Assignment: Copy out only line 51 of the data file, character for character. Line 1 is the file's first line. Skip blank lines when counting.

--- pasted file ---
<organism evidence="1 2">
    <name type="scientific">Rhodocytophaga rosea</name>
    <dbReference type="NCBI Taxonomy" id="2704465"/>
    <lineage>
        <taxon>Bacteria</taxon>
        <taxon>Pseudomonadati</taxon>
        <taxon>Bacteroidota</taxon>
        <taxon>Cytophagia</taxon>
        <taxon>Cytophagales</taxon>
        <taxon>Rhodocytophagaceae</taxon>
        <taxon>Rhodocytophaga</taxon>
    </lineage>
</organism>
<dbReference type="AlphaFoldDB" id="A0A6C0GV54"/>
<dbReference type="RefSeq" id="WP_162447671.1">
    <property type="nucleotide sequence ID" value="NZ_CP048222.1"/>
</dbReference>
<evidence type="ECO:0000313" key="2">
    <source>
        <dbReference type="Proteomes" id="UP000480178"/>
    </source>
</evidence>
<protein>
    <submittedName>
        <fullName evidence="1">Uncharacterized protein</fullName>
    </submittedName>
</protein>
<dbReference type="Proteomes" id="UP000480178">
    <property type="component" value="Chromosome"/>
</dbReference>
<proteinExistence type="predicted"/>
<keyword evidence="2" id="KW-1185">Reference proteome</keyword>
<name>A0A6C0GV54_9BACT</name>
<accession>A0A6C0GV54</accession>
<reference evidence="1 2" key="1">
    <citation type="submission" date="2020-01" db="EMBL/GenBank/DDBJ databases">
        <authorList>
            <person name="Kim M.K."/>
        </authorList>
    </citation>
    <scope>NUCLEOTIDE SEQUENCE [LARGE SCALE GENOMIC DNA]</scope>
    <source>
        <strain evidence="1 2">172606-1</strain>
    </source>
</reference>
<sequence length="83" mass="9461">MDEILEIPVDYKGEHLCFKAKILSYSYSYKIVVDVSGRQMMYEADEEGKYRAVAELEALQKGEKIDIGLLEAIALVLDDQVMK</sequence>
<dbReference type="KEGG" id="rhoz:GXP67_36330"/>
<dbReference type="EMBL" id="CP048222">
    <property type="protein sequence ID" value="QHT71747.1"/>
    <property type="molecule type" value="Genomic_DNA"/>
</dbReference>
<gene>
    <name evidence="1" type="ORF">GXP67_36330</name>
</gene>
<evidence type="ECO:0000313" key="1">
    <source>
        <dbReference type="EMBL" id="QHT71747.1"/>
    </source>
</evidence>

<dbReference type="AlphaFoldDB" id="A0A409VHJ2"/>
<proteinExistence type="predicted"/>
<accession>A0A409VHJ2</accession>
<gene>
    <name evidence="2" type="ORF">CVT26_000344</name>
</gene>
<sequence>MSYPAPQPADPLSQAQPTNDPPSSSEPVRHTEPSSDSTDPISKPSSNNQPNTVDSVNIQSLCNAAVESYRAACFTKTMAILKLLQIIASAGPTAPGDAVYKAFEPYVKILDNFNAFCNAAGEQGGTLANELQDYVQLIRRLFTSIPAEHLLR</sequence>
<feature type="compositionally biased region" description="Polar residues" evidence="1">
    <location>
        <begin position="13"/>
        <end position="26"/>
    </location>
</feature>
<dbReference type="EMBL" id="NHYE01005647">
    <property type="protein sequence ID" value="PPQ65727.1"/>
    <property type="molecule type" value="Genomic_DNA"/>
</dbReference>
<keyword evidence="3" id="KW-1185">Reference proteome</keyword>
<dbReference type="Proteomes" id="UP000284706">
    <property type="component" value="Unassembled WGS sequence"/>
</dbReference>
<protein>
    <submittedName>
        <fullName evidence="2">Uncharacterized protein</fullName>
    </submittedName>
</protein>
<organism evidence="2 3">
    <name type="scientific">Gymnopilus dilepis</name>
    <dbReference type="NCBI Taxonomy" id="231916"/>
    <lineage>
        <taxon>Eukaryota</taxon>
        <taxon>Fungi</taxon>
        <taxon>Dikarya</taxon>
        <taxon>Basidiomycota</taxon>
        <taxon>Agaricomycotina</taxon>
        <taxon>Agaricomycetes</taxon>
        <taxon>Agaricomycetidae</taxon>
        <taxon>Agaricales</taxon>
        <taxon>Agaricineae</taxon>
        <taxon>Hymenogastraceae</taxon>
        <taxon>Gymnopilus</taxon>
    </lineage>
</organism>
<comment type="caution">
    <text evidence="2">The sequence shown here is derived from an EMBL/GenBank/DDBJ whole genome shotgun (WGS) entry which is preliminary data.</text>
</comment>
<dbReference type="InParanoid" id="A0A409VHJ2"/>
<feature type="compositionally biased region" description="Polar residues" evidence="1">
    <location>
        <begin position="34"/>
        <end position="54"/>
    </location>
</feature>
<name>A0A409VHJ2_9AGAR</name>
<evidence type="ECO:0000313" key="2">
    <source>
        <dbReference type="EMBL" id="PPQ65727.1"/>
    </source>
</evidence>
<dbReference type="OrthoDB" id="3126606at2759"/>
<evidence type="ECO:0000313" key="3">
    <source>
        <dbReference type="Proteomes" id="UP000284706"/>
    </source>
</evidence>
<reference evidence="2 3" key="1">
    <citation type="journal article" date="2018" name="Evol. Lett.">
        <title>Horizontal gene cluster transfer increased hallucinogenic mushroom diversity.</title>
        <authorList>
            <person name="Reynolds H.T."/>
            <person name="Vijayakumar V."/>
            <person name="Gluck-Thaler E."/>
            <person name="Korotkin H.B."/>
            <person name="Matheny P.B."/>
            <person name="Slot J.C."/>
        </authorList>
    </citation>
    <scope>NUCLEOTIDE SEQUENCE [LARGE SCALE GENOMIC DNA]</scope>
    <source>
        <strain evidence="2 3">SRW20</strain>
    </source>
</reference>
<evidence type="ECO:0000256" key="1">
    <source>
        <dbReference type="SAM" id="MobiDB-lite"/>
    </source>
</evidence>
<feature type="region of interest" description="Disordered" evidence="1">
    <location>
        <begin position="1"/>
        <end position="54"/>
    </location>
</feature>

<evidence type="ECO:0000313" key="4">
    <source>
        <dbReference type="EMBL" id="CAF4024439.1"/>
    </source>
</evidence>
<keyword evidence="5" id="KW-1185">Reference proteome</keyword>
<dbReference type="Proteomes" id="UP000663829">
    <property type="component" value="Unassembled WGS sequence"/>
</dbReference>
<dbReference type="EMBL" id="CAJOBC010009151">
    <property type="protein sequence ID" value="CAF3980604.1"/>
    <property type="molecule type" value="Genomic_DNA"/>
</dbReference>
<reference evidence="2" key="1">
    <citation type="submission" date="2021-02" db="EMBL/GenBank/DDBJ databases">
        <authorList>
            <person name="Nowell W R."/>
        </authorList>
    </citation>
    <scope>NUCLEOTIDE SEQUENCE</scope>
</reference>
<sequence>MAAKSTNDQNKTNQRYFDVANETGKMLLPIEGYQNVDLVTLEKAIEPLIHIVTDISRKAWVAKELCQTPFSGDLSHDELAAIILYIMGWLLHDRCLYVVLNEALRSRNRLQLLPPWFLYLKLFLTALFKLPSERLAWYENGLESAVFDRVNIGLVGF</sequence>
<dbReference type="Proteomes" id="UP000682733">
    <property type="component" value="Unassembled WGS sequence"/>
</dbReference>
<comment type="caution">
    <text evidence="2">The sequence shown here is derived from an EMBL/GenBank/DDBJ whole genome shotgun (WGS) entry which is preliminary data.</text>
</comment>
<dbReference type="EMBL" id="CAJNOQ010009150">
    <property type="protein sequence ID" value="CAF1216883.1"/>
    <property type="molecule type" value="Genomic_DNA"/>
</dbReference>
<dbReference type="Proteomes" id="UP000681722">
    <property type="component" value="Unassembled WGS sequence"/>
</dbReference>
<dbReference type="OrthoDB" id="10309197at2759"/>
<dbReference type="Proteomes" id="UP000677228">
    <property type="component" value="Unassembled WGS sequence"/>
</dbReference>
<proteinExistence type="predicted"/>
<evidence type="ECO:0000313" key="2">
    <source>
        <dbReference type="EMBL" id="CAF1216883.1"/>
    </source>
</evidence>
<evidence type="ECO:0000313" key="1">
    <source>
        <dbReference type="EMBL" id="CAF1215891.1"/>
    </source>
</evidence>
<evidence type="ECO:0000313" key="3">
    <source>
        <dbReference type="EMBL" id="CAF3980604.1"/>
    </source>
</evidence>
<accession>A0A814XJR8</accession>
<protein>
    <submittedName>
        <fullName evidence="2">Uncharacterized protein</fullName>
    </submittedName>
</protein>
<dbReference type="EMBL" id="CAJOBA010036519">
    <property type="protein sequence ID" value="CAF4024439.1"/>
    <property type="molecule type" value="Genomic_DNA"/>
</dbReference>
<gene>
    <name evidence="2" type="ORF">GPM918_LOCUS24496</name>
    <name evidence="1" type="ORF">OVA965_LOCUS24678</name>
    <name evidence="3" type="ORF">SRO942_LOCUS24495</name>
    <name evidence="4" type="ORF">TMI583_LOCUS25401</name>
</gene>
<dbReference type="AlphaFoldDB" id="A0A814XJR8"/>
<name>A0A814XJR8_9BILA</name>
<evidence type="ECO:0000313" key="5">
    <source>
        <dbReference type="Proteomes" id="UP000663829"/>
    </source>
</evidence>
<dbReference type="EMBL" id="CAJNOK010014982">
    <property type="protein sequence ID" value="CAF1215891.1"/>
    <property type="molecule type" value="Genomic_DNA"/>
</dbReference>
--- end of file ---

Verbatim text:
</dbReference>